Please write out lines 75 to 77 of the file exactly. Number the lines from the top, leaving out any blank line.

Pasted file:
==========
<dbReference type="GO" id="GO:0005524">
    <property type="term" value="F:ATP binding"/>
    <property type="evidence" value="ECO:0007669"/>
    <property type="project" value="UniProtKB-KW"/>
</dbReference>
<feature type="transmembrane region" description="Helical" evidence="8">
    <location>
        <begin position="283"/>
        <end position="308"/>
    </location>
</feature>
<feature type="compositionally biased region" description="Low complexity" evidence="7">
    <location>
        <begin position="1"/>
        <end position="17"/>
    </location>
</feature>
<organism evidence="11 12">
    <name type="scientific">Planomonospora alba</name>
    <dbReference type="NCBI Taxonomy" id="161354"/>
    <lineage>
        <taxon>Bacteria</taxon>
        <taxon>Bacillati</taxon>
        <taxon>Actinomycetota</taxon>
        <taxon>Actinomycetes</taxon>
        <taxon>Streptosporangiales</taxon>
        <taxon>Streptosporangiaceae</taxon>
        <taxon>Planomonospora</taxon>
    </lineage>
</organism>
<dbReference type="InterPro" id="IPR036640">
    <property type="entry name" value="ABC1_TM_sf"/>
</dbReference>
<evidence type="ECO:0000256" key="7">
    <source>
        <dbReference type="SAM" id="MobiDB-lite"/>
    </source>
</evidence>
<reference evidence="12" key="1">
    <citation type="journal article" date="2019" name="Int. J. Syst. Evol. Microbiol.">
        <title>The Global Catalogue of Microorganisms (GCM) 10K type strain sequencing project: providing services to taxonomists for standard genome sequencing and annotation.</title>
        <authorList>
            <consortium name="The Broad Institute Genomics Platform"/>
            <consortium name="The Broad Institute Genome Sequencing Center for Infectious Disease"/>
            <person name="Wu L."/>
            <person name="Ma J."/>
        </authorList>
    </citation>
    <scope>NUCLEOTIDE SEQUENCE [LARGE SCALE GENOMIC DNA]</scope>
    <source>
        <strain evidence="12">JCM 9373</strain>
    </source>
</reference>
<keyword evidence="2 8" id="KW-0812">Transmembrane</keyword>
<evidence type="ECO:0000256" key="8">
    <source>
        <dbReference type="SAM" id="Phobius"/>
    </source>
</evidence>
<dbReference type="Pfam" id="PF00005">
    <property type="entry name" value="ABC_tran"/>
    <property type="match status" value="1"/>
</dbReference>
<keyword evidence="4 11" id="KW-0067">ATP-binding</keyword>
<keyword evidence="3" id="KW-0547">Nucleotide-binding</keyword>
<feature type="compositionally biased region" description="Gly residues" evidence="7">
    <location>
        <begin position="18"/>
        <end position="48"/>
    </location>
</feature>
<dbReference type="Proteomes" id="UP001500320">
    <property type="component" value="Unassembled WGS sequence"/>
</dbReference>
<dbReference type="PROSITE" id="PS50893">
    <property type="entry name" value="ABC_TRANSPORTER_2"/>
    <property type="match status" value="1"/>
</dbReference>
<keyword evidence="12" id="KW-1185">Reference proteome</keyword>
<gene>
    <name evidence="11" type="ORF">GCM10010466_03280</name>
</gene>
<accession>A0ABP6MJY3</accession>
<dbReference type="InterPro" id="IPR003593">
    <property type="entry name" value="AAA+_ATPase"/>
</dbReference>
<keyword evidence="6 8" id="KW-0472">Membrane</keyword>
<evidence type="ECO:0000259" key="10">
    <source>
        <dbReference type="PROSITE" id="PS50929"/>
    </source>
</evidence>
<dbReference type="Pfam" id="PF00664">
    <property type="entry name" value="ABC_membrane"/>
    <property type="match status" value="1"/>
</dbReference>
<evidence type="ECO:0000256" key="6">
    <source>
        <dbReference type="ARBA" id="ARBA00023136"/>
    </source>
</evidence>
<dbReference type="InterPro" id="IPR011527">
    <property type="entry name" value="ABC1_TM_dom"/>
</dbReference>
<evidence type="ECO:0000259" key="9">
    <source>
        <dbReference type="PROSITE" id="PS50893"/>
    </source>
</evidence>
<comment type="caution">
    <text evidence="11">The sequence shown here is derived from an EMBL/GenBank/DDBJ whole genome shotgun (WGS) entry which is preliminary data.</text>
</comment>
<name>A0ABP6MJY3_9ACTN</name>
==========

<dbReference type="PROSITE" id="PS50893">
    <property type="entry name" value="ABC_TRANSPORTER_2"/>
    <property type="match status" value="1"/>